When an artist signs a deal that includes a payout of, for example, 80% of revenue from ticket sales, that means they’re getting 80% of the face value of the ticket. So if a venue lists a ticket for $25, the artist is getting 80% of that $25.
But of course everybody who’s bought tickets online knows that when a ticket is listed for $25, the fan who buys the ticket isn’t just paying $25. They’re paying fees on top of the price of the ticket. And those go directly to the venue. So while a fan may end up paying $40 for that ticket after all of the fees, the artist is only getting 80% of the $25 face value. The venue is getting 20% of the original $25, PLUS 100% of the fees.
Of course there are often other parties involved in the fees, like ticket processors and promoters who are hired by the venue, but the bottom line is: The artist doesn’t see any of those fees at the end of the day.
See the problem with Barnett’s excuse?
And the podcast host Ari Herstand also questioned how it was fair for venues to take a cut of merch sales but not provide artists with a cut of the food and beverage sales: After all, the fans aren’t there buying overpriced food and drinks because of the venue. They’re there because of the artist.
But the GM of the Brooklyn Bowl’s answer was basically, “Well, it’s up to the artist and their team to negotiate a good deal for themselves.”
“Well we give them – the deal is made with the artist, I mean the deal is made with the agent, and the booker, ahead of time, and hopefully they can make a fair deal for them so they’re getting a fair share of the ticket revenue.”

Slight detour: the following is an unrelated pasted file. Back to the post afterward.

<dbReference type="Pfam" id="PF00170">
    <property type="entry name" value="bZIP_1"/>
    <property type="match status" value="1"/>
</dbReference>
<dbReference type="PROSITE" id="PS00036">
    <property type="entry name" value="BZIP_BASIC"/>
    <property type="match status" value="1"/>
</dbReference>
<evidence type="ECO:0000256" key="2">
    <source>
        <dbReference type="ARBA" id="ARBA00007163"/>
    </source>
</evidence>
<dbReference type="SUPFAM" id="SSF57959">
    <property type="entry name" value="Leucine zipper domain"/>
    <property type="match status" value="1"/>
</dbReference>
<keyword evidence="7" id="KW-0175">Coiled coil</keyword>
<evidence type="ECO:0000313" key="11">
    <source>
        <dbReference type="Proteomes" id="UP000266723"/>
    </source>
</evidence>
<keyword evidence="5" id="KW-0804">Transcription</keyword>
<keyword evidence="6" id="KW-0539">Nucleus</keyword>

That doesn’t really explain why artists shouldn’t get a cut of food and beverage sales when venues feel entitled to a share of merch sales, but…ok.
Brooklyn Bowl has a partnership with Live Nation, which is obviously one of the largest operators of music venues in the country.
And while Live Nation recently announced their “On The Road Again” program, which does away with merch cuts and provides artists with a $1,500 stipend to help cover their travel expenses, Brooklyn Bowl isn’t participating in the program because their “joint venture” relationship with Live Nation means they’re technically still an independent venue.
But Barnett says the venue has decided they’re not going to be doing away with merch cuts:
“It was decided we would just keep doing it the way we are doing it.
And we will waive it if it’s a smaller act and there’s very little merch, we’re not going to take everything…no, I mean, we’ll work with them if we have to.”
How generous of them…
The Brooklyn Bowl opened in 2021, and since then it’s played host to many major touring artists from all genres of music, including names like Lainey Wilson, Muscadine Bloodline, Noah Kahan, and this past weekend, 49 Winchester.
With so many revenue streams available to the venue that are cut off from artists, like food and beverage and ticketing fees, I still find it insane that these places insist on also dipping into merchandise sales too in order to squeeze even more money out of artists that are struggling to make money on the road.
But apparently the venue doesn’t have any plans to change their practice any time soon.